What is a determiner? Determiners are a class of words which include: articles, possessive adjectives (my, his, her, its, our, your, their), demonstratives (this/that, these/those) and quantifiers.
The essence of determiners is that they tell us if a noun-phrase is specific or general. Therefore they must come before a noun.
As we looked at articles last week in this post, we will not go over them again here.
Possessive adjectives show what belongs to, or is related to something else.
my, his, its, our, your, their etc.
My writing is improving.
The man jumped out of his skin when a spider presented its fangs.
demonstratives differentiate between things that are near and far because that is important to have a category for words that do this…
Near: this, these. Far: that, those
It seems that that doesn’t necessarily indicate Far. What is that on your face!
What shall we do this weekend? (close)
Do you recall what the weather was like that weekend we went to France? (Far)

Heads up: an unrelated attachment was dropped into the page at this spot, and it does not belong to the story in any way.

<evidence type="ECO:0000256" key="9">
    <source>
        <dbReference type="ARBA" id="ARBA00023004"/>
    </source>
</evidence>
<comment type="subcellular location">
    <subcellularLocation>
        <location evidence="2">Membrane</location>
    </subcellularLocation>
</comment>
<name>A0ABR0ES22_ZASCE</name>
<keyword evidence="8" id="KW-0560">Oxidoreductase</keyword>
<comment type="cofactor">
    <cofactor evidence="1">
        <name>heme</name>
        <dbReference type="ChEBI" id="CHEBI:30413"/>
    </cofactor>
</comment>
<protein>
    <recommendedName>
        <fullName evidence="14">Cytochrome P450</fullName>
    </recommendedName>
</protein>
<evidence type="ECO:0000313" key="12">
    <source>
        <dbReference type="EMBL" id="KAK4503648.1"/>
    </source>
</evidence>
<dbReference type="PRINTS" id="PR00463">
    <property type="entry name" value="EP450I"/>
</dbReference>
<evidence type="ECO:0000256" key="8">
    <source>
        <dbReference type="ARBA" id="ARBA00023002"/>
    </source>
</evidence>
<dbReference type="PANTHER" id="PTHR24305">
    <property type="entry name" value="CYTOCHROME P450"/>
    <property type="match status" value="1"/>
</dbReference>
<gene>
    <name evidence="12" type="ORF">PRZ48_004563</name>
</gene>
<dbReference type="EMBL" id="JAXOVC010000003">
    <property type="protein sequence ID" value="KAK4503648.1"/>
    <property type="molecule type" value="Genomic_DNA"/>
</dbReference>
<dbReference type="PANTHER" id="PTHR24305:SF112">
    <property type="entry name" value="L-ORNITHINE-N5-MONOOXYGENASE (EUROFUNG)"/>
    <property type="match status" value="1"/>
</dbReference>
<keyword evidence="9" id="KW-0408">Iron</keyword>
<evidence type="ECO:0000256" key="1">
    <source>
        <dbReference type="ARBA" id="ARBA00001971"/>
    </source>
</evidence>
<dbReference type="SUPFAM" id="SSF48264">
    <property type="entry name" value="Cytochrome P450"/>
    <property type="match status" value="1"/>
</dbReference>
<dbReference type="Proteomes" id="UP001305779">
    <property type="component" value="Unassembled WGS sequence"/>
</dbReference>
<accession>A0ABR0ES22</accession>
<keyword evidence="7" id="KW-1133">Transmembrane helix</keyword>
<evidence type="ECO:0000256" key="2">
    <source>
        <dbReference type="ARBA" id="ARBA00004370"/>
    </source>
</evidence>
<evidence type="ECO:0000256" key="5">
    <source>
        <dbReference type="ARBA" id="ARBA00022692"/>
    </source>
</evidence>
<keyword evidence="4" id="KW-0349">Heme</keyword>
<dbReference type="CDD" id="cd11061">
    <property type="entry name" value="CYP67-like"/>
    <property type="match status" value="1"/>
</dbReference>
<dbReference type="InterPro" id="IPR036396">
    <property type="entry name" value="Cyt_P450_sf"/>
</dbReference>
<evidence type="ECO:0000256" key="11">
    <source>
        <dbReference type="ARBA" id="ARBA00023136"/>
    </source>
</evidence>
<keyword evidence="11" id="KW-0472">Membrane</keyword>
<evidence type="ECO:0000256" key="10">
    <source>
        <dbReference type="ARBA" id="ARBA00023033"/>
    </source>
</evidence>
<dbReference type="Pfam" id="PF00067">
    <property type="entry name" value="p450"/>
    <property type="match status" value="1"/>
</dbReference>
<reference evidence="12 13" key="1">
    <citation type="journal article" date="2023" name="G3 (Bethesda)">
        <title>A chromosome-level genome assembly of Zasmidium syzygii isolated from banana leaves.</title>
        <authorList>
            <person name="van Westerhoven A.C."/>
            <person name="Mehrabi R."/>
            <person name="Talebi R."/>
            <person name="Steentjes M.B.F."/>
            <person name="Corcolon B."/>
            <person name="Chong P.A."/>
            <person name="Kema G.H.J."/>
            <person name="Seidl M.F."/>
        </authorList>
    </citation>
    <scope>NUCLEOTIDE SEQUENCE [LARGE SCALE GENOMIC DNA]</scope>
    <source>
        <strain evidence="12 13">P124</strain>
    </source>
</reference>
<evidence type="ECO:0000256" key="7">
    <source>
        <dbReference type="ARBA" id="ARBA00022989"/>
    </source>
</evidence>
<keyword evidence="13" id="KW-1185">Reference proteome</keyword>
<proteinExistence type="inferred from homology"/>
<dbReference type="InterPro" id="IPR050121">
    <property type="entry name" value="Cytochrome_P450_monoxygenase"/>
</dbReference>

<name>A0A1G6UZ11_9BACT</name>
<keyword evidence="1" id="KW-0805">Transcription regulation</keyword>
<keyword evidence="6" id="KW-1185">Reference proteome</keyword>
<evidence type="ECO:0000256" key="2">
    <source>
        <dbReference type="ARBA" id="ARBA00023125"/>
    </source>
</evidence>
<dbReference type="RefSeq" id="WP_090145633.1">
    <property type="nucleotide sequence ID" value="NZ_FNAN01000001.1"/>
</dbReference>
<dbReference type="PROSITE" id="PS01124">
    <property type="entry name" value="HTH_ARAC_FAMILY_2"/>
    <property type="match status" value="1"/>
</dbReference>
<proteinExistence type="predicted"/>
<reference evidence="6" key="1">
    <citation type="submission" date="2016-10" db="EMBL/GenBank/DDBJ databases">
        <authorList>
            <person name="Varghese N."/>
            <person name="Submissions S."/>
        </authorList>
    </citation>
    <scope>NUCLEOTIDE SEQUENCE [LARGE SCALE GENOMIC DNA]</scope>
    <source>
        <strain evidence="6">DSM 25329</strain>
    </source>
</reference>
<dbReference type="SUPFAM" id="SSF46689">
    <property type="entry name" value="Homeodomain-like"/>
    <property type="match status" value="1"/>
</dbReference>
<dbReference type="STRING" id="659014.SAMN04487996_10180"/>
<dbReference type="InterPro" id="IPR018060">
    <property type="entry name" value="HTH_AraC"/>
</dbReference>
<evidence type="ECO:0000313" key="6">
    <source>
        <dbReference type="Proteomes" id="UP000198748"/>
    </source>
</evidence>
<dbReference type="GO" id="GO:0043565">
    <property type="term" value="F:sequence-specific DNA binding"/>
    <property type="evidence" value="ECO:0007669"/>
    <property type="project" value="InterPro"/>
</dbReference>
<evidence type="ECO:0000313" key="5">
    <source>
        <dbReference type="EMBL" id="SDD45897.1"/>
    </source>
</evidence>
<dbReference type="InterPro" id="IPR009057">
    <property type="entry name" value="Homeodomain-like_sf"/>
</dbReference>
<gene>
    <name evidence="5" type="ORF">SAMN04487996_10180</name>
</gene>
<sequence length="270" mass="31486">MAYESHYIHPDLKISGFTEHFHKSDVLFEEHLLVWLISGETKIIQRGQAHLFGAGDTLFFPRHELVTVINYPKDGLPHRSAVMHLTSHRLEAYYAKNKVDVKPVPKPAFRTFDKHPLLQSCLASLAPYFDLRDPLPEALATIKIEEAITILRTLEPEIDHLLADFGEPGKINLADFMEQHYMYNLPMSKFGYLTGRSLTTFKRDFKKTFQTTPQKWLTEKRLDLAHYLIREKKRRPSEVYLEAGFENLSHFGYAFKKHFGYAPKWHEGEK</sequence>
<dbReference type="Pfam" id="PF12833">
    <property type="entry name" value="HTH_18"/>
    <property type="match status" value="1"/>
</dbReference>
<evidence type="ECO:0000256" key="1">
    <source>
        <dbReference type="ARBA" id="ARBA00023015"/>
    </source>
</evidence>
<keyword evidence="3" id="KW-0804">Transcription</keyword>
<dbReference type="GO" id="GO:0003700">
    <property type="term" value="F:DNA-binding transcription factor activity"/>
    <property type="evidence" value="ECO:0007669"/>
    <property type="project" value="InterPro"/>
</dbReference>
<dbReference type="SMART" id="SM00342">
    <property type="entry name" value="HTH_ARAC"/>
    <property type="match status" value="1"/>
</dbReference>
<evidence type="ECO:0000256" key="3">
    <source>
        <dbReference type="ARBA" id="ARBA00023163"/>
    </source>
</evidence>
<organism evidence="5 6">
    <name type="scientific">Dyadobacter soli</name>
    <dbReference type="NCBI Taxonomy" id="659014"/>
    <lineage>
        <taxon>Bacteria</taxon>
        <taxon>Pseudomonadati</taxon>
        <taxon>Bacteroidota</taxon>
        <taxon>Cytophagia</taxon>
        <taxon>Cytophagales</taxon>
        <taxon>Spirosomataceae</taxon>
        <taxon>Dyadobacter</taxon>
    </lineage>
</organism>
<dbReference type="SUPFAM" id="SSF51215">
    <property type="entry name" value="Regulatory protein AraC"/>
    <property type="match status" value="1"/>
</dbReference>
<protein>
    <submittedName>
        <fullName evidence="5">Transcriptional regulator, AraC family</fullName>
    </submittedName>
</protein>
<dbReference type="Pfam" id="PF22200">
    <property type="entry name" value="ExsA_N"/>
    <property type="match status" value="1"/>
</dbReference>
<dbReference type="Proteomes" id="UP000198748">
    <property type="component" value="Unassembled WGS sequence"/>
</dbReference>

From the name, it should be easy to guess what these do.
They come before a noun and tell us about the number, or quantity of the noun in question.
No, none, either, neither, any, both, few, little, etc.
How many new followers will I gain due to this post? Any? None?
As Bilbo Baggins said: ‘I don’t know half of you half as well as I should like, and I like less than half of you half as well as you deserve’
The above is an example as to why the English language is so complicated. I am a native English speaker and do not understand anywhere near all of it. It seems as if there is a lot of overlap in these categories.
For example that could be a pronoun, demonstrative, adverb and a conjunction. The key would be where it appears in the sentence and what it precedes as to what category of speech it would fall under.